Estimating garbage volume and composition, like here in Lazeravac, is part of the important work to do proper feasibility studies in environmental infrastructure projects.
An integrated approach to handling the garbage
The environment has not been at the top of the Serbian government’s priority list. But if EU membership is to become reality, enormous efforts are required to manage waste, waste water and reduce air pollution – a total of 4 billion euros needs to be invested to meet the relevant standards. Only five out of the 26 Serbian waste management regions has environmentally safe waste disposal for household waste today. The rest of them use non-compliant waste dumps, with hazardous leachate potentially leaking and polluting water bodies and groundwater.
There is money available, through loans and grants but the projects are missing. The aim of Sida's support is not to try to singlehandedly fill the €4 billion gap and directly build infrastructure but to help Serbia structure the process and open opportunities for major investment. The Sida supports the Serbian Ministry of Energy, Development and Environmental protection to create an overview of what the needs are, what is most urgent to fund and to assist the ministry and municipalities in implementing the necessary investments.
Environmental Infrastructure projects such as waste management involve huge investments. In Serbia a waste management project involves a process of 22 steps, which altogether take about seven years to complete. Project documentation is often the most time-consuming element, particularly with the problems of obtaining location permits in Serbia. Lack of documentation that is saved digitally, and people who are replaced along the process, all contribute to the risk of forgetting and losing what have been done initially, once you are several years into the project.
"The Sida project will help the ministry build a national database that congregates all different household waste and wastewater demands, which will make it easier to prioritize which ones to support. If the information is to be useful, the municipalities also need to learn how to do proper feasibility studies that prove the project is economically, socially and environmentally sustainable, and show that the local authorities have a genuine intention to implement and co-finance the projects," says John Glazebrook, project manager for the Swedish Environmental Infrastructure Support Programme in Serbia.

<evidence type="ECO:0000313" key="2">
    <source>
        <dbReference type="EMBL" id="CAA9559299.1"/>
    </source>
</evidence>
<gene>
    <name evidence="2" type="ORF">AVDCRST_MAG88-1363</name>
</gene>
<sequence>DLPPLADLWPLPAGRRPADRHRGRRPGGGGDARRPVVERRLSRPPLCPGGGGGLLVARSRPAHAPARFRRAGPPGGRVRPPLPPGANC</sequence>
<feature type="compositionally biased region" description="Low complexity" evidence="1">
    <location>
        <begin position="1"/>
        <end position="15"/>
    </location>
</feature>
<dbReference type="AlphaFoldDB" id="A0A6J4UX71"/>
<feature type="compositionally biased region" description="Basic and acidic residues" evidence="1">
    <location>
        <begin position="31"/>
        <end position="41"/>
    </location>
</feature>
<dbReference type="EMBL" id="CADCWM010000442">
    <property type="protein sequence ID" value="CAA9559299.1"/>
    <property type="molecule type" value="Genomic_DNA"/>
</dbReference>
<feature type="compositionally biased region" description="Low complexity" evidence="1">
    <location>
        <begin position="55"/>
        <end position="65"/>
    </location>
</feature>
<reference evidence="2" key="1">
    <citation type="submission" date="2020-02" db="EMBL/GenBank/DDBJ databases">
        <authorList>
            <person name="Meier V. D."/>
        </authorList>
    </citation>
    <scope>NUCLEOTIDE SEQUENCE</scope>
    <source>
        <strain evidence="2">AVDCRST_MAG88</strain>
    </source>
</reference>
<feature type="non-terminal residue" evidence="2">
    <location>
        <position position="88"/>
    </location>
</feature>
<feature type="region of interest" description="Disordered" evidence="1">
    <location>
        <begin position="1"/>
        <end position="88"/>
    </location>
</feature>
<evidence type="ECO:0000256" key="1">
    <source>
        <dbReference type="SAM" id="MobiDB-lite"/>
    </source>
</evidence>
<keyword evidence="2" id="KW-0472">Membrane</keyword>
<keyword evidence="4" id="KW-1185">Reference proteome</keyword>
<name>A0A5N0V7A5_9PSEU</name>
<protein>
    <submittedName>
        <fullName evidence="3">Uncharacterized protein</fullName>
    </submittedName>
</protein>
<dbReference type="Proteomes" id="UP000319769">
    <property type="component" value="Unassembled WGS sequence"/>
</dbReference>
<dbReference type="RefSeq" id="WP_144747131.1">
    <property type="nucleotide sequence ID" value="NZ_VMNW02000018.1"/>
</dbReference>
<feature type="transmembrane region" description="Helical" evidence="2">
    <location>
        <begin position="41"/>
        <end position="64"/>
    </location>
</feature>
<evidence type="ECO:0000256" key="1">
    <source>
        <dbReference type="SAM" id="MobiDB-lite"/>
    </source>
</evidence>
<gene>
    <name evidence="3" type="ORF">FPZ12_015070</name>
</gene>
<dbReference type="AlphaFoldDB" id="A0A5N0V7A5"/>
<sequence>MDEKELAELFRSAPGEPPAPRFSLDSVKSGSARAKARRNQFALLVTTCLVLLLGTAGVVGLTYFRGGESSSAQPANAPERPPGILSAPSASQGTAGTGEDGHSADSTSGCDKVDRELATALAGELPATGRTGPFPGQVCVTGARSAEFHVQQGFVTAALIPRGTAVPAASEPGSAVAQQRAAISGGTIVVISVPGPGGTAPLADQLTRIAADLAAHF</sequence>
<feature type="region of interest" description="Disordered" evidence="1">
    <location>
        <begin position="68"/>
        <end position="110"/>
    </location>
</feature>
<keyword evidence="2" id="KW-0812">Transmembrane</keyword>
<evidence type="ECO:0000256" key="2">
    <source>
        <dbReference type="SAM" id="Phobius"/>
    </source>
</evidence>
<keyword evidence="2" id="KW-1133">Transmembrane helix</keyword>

Moreover, the ministry needs to clarify where their responsibility ends and the municipalities take over. Serbia's regions are relatively autonomous, and as such they have often received direct contributions from foreign donors to fund environmental initiatives, without any national coordination.
The ministry will therefore get to take a bigger role in visiting and discussing with local authorities on how to plan for a project and what is reasonable in a first step. Many municipalities want to make large investments all at once, with eg. an incinerator or an advanced recovery and recycling terminal, which would be far more expensive and difficult to realize.
The tariff issue is also important: the operational costs of the new waste management must be financed through higher tariffs, which is seldom appreciated by the residents or the political leadership who need to discuss it with them. The municipalities need assistance in determining how high rate a particular investment would involve, and how much the residents are willing to pay.